If a picture says a thousand words, some may be reading this one as "Hillary Clinton 2016."
An attention-grabbing photo of Clinton -- without the glasses she has worn since her recent concussion -- boldly sits atop a new website, HillaryClintonOffice.com, which was registered on January 31 as she left her post as secretary of state last week.
Only further stirring the speculation: visitors to her old campaign website, HillaryClinton.com, are offered a link to the new website "to reach the Office of Hillary Clinton."
A source close to Clinton said the site was created to help people contact her with questions and scheduling requests now that she is no longer in her government post.
While the purchasers of domain names are generally available publicly, this site was purchased through a service allowing the purchaser to remain anonymous.
Her original site HillaryClinton.com, which links to the new site, is funded by Friends of Hillary, which is the remaining shell of her 2000 Senate campaign.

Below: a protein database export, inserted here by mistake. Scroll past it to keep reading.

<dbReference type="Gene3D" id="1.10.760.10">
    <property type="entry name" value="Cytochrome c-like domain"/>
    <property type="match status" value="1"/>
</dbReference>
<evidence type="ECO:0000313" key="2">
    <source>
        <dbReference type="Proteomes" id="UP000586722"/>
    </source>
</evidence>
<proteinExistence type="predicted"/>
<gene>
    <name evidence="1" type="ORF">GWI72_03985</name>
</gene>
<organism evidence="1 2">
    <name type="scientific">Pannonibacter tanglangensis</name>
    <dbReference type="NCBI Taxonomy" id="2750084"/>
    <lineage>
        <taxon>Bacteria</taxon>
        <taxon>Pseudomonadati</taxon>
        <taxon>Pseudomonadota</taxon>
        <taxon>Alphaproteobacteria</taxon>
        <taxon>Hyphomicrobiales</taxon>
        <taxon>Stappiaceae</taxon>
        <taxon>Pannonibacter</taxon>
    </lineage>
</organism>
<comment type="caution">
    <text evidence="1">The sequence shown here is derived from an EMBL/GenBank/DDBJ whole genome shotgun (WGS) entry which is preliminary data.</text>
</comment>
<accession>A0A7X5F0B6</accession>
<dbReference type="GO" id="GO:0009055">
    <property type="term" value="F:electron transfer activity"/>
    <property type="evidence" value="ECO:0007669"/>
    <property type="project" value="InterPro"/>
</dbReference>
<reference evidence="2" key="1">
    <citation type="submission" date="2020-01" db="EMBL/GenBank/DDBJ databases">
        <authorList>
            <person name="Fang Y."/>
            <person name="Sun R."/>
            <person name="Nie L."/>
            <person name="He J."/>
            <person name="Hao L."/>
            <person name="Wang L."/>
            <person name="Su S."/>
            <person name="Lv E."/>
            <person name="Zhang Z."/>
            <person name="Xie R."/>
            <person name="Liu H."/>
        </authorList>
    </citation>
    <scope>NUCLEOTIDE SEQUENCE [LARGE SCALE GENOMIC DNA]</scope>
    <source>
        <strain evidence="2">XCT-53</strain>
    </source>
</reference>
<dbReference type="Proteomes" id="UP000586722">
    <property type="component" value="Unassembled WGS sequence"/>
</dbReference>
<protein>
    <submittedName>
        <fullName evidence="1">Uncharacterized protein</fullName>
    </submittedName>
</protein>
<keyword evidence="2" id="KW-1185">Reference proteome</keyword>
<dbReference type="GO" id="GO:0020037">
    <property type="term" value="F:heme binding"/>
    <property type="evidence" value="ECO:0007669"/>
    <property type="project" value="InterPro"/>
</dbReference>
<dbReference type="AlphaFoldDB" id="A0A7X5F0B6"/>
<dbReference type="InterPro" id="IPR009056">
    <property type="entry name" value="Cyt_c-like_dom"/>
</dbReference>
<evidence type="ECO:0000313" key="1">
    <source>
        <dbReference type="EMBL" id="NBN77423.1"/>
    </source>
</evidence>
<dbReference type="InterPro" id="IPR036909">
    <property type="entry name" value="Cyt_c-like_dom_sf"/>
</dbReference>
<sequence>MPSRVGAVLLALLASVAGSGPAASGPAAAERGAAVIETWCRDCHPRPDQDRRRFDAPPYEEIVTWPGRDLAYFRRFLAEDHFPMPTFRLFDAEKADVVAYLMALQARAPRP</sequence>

Even though the next race for the White House is a long way away, there's already intense speculation over whether Clinton will make a second bid for president.
When asked last week at a global town hall if she was thinking of making another run for the White House, Clinton said "I am not thinking about anything like that right now."
And in an interview with CNN later that day, when asked if she's decided against another candidacy for president, Clinton responded that "I have absolutely no plans to run."
But she added that "I am lucky because I've been very healthy. I feel great. I've got enormous amounts of energy that have to be harnessed and focused, so I'm very fortunate. I'm looking forward to this next chapter in my life, whatever it is."
As to what that next chapter would be, Clinton gave a hint, saying "I don't know everything I'll be doing. I'll be working on behalf of women and girls, hopefully writing and speaking, those are the things that I'm planning to do right now," she added.
Clinton's returning to private life with some poll numbers any politician would love. Nearly seven in ten in an NBC News/Wall Street Journal poll conducted last month said they approved of the job she was doing as America's top diplomat. and two-thirds in an ABC News/Washington Post survey also conducted last month said they had a favorable impression of her.
But two things -- there was a partisan divide in both polls -- with only a minority of Republicans giving her the thumbs up --and if she becomes a politician again -- she could see those sky high numbers come down a bit.
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